Child’s Best Interest is Considered in All Types of New Jersey Child Custody Cases
In a new decision from the NJ Appellate Division, the judge confirmed and clearly held what is, in fact, long-established child custody law in New Jersey—that regardless of the type of custody case, the same rules apply regarding discovery and investigation, and all trial court judges are obligated, without exception, to apply the legal standard resulting in a decision that is in the best interests of the child. It may seem obvious that the best interests of the child should be determined using the same legal standards in all custody cases; however, New Jersey’s method of distinguishing between divorce-related custody cases and non-divorce-related custody cases created the issue. Read on to find out why, and what the Appellate Division had to say about it.
Divorce Custody Cases Vs. Non-Divorce Child Custody Cases
In New Jersey, child custody and parenting time determinations are made under two different case types—the FM docket refers to divorce cases, while the FD docket refers to custody or parenting time issues arising between unmarried parents. FD cases are categorized as “summary proceedings,” which means they are to be handled much more quickly than divorce cases. Indeed, if you want discovery or experts in an FD case, you must request it. Unfortunately, in the case at hand, J.G. v. J.H., this practice resulted in a very important child custody decision being made hurriedly without taking the proper steps to investigate the best interests of the child.
In J.G. v. J.H., the parents shared joint legal custody of their minor child, with the mother designated the parent of primary residence and the father the parent of alternate residence with liberal parenting time. When the mother began dating someone, the father alleged the new boyfriend posed a threat to the child’s safety and requested sole custody in court. The court temporarily awarded the father sole custody, and when the mother challenged, the court entered a permanent change in the parenting schedule, making the father the parent of primary residence and significantly reducing the mother’s parenting time. The judge made these decisions without an investigation or a hearing and did not give the parents an opportunity to resolve their issues amicably.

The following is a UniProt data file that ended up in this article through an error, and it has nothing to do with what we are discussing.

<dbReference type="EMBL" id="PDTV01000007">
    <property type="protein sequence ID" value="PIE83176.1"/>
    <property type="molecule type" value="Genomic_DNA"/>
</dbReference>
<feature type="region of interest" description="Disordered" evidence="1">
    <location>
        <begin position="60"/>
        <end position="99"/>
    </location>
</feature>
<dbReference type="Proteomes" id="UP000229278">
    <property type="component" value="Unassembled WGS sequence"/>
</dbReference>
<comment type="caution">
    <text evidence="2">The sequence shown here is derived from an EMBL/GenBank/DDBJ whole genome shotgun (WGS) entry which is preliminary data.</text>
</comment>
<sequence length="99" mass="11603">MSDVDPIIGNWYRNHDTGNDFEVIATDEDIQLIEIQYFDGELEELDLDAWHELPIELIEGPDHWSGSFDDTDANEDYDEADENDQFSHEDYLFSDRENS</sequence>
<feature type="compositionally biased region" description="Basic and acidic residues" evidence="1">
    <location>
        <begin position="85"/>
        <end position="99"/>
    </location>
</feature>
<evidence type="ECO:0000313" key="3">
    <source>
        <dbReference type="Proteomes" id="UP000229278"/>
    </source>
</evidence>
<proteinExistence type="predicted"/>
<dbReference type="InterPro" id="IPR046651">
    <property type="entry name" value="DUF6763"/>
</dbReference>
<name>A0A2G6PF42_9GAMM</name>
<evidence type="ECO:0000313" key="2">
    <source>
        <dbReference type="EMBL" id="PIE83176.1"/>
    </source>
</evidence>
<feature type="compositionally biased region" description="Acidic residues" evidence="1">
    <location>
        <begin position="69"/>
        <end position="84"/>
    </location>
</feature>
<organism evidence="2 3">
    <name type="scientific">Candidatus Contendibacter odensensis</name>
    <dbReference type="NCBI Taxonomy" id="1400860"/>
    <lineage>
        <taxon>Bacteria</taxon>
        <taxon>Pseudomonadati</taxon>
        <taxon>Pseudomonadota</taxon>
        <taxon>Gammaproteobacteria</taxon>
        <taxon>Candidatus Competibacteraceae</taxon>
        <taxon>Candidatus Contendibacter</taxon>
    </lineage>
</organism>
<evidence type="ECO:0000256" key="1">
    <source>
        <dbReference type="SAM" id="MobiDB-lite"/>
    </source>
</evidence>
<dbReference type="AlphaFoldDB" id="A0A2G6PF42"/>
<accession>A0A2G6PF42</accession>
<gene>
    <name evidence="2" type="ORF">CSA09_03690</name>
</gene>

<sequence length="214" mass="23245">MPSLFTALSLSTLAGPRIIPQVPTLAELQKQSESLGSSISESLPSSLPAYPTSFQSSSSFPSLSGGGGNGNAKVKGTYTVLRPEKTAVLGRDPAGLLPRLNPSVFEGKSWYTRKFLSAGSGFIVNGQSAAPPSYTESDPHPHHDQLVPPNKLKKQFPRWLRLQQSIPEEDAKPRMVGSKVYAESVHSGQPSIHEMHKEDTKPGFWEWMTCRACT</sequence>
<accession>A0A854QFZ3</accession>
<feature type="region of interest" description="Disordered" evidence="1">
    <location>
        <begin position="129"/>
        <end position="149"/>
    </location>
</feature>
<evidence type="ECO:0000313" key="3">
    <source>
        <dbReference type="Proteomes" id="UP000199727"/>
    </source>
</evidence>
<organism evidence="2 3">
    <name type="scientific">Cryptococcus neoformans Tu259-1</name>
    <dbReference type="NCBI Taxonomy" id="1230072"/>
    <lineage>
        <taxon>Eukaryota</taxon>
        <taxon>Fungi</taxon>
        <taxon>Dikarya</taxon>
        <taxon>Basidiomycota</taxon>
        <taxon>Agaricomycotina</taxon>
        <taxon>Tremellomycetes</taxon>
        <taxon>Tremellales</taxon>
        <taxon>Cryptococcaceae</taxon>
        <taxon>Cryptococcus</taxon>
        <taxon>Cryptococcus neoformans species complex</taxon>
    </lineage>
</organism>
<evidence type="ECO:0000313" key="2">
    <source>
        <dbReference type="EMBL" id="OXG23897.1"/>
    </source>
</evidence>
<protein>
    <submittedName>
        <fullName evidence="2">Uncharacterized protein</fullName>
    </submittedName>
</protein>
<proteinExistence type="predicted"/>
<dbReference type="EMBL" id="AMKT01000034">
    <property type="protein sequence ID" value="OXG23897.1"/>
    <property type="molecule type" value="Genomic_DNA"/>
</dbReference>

Requirements for All NJ Child Custody Cases
On appeal, the appellate judge held that certain requirements must be adhered to in all New Jersey child custody cases, no matter the docket type. For example, parents must attend custody and parenting time mediation prior to a trial, and if they are unable to resolve their issues in mediation, they must submit a custody and parenting time plan to the court. Also, an investigative report must be prepared by court staff before any custody determination is made, and judges must explicitly make findings of fact and apply those facts to the custody factors provided by New Jersey law. These include the parents’ ability to communicate in matters relating to the child, the needs of the child, the stability of the home environment, and more.
Speak with an Experienced New Jersey Child Custody Lawyer
If you have questions about child custody in New Jersey, please contact the law office of John B. D’Alessandro at 908-964-0102. Obtaining clear and correct information is the first step to protecting and asserting your parental rights.